One wonders what counts as “extensive research” by Holford’s standards for the above to be true although some of the research reported in Vitamin Vitality provides some clues). However, in subsequent accounts, Holford claims to have studied mental health and nutrition straight after university so it is conspicuous by its absence from this account of his post-university activities.

Beyond that, however, when did he have the time or resources to visit “all the major nutritional research centres in the United States“? How many centres did he visit? Was he just visiting and observing or working there? How long and frequent were these trips and how did he manage to explain his activities to the Immigration Officers? What did he do at all of these research centres to justify the boundless confidence in his expertise and competence to feel adequately prepared to ‘treat mental health patients with nutritional medicine’ with no more than a 2:2 in Psychology and some experience as a vitamin-pill salesman for Higher Nature to underpin his knowledge?


[i] This is easily falsifiable so we pledge that the next time that we are near a national library, we shall plough through a number of the earlier works to check for the first mentions of the time spent studying with Pfeiffer and Hoffer.

[ii] We should clarify that Pfeiffer was working in his own centre in Skillman, New Jersey, not Princeton University, despite the implied designation that Holford uses in several places of ‘Princeton Brain Bio Center’ or just Princeton.

[iii] The Whole Health Manual was published by Holford’s Whole Health Programmes in 1981; it was later reprinted by Thorsons in 1983.




Filed under Ben Goldacre, patrick holford

23 responses to “Patrick Holford Visited All the Major Nutritional Research Centres in the United States: or so he claimed in 1985

  1. tifosi246

    Pop quiz
    Construct a simple sentence from the following words:Holford, believable, his, and, consistent, tells, stories, about,past
    If you can now say that sentence out loud with conviction you are indeed a fine actor

  2. This is so exciting. It looks like you are almost there. The Holy Grail of Holford studies is to discover what he was up between 1979 and 1984. How did he become the legend he is today??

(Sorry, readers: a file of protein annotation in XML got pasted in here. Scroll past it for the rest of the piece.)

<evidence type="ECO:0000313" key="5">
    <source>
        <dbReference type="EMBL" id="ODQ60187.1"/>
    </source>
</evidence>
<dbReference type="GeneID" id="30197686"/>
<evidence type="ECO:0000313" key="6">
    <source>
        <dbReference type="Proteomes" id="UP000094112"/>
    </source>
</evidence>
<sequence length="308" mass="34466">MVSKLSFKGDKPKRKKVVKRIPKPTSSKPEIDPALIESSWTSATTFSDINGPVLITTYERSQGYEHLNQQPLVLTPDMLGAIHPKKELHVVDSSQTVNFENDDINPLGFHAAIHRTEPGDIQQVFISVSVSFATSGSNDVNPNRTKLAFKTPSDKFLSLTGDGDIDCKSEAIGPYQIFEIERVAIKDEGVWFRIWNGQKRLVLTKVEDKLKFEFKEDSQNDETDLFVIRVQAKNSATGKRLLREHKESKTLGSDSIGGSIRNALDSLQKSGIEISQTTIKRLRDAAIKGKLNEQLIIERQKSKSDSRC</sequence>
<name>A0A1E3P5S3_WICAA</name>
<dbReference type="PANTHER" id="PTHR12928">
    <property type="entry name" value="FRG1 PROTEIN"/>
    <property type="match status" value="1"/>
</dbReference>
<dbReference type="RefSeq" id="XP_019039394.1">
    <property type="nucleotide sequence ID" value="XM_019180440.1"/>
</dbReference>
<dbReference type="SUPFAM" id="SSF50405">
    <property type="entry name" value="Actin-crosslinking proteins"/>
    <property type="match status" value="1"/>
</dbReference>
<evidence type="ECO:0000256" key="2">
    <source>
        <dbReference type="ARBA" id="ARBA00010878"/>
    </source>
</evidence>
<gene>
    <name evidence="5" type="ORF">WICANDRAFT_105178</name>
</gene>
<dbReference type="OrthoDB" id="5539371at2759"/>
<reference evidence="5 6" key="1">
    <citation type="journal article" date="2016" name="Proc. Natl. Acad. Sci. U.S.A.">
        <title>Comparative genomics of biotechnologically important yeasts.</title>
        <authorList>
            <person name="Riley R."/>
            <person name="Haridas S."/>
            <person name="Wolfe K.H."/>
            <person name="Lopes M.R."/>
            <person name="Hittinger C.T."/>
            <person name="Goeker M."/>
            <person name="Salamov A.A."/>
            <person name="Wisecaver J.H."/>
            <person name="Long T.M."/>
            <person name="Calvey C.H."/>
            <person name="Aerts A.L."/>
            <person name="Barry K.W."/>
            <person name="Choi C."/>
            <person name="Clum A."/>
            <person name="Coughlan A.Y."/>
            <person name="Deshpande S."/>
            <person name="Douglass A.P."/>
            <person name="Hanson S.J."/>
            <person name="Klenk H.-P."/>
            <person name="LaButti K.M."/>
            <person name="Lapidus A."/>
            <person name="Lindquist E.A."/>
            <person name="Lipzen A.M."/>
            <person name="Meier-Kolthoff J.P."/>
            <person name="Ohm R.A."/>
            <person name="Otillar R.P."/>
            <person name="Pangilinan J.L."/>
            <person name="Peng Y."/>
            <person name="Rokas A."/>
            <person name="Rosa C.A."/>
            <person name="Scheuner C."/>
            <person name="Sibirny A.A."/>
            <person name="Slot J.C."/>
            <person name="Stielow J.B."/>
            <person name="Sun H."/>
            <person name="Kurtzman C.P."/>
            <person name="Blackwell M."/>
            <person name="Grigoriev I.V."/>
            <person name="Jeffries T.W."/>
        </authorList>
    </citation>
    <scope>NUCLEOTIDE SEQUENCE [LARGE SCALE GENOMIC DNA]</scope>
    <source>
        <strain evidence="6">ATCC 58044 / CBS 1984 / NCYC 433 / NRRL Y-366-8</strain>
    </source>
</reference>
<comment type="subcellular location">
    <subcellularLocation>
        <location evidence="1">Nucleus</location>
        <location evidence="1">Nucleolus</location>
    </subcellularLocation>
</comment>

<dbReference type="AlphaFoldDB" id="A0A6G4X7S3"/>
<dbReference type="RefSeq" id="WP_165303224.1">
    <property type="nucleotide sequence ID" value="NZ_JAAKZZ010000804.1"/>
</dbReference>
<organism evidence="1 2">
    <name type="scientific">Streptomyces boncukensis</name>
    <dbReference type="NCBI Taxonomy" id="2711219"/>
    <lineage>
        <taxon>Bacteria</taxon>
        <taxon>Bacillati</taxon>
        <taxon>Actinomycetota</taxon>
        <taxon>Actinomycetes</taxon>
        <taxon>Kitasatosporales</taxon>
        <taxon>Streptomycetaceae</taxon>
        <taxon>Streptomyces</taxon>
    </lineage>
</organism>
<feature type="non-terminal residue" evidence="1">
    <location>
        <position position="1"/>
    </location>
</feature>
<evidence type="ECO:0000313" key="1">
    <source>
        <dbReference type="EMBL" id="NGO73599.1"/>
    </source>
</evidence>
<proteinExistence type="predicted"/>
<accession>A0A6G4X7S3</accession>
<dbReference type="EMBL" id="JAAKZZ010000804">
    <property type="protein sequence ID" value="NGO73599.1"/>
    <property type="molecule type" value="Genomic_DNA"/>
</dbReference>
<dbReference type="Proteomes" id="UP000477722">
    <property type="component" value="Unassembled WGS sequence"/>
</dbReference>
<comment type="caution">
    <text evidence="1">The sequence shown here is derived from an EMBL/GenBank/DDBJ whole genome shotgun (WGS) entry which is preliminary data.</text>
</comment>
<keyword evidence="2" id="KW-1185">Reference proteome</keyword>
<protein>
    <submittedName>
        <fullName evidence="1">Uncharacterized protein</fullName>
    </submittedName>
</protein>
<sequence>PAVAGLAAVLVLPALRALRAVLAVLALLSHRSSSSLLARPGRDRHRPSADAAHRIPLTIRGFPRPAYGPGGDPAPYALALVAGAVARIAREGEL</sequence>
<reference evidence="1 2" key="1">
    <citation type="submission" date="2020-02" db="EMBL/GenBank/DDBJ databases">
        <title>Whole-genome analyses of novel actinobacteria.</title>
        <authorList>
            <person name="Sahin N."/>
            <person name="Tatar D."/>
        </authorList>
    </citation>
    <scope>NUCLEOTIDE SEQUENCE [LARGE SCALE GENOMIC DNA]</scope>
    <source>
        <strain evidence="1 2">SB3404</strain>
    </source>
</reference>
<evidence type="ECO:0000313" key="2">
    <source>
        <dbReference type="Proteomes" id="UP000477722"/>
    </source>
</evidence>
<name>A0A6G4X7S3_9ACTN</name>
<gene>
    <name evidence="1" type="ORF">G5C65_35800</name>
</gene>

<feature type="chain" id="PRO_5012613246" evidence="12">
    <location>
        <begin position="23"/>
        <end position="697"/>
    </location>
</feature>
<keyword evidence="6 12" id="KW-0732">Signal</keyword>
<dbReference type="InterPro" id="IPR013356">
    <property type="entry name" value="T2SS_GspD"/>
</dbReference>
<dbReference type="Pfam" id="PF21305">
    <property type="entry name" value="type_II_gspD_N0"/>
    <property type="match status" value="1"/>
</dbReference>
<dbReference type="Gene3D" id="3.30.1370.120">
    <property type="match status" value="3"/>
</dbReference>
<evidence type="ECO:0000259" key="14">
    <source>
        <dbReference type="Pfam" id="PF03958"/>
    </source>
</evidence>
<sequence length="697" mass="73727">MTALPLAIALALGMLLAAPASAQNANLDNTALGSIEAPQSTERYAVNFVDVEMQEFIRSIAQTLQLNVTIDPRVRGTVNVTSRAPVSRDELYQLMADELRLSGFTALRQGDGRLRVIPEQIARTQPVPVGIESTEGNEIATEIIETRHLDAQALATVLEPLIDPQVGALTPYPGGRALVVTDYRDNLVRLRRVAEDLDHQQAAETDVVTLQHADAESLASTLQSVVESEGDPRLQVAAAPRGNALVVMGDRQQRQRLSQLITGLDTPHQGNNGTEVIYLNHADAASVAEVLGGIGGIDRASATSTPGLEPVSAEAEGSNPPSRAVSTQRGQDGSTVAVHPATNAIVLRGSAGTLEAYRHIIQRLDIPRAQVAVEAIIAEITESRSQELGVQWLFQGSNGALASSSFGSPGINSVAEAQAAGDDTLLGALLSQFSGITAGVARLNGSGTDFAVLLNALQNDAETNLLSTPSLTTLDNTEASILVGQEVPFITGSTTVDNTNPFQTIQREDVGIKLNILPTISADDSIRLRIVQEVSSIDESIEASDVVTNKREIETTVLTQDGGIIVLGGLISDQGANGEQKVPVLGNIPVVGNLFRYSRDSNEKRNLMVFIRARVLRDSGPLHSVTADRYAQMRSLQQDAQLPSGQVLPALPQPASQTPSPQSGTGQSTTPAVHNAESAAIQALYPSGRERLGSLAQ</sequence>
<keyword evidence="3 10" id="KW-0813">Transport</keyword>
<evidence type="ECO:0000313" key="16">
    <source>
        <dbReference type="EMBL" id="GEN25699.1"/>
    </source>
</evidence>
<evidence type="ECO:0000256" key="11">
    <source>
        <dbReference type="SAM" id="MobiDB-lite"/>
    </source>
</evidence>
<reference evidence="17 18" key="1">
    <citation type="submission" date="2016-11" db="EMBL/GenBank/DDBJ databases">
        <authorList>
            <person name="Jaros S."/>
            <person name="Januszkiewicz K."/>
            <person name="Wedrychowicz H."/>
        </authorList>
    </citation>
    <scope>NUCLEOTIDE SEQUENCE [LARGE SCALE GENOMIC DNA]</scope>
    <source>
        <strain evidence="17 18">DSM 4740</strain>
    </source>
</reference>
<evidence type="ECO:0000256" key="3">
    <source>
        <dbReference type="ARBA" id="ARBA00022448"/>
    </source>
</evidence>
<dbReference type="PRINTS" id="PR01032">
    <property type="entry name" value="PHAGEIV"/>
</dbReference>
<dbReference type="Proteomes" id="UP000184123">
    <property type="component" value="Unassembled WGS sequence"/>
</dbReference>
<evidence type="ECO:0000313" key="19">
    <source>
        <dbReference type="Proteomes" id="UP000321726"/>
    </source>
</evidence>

3. Reading about Patrick Holford’s reinvention of his career and CV reminds me of L. Ron Hubbard. You can read all about Hubbard’s self-reinvention in “Bare-faced Messiah” by Russell Miller, sadly out of print, but available (legitimately) online at
    Hubbard makes Holford look amateurish!

  4. UKdietitian

    Perhaps Patrick really did ‘visit’ these places of nutritional research, just as we can ‘visit’ Magdalene College, Cambridge on a Saturday afternoon, if we care to look around.
    The clue is in his wording
    ‘Patrick practices nutrition’
    ie he doesn’t know much about it – just practicing!

  5. @Grumpy Bob, I recently saw a video of Holford in which he claimed that we rebuild our bones in 6 weeks and other such, “You’re a new person every X weeks” stuff. So – it is possibly reasonable for him to slough off complaints about his biographical details with an insouciant, “I was a different person with different realities, then”. (OT, but there is a new dating technique under development: very early, very small sample work suggests that in a 30-year old, bone cells are 10-15 years old (pdf), I’m just saying.)

    @Tifosi and Lee, who knows. But, the chronology that we know about is: graduated 1979; sometime 1979-1980, salesman for Higher Nature and presumably researching Whole Health Manual; 1981 sets up Whole Health Programmes and publishes Whole Health Manual; round about 1982, he is trying to find somewhere to study nutrition (various anecdotes in later introductions to books) but despairs of universities being close-minded about supplements; 1984 he registers Whole Health with Companies House and following a name change, this becomes ION Ltd at the close of the year: round about 1984-5 or so, he registers for a MPhil at Surrey; 1986, ION is already in a little trouble and Christopher Scarfe gets involved; 1987, the ION’s troubles continue and ION goes into liquidation; 1987 or thereabouts, Holford has his conversion viva for the MPhil that would allow him to continue for PhD but fails and ends up without even an MPhil; ION staggers on, in receivership and disappears from Companies House around 1989; ION does not reappear in Companies House until it is re-registered in 1992, shortly thereafter it is registered as a charity and education blah blah; 1996-7 ION is in trouble gain; 1997 trouble-shooter is brought in to ION; completely unrelated to that, Holford ceases to be a director of ION and retires to spend more time on his writing and research which brings us to 1998.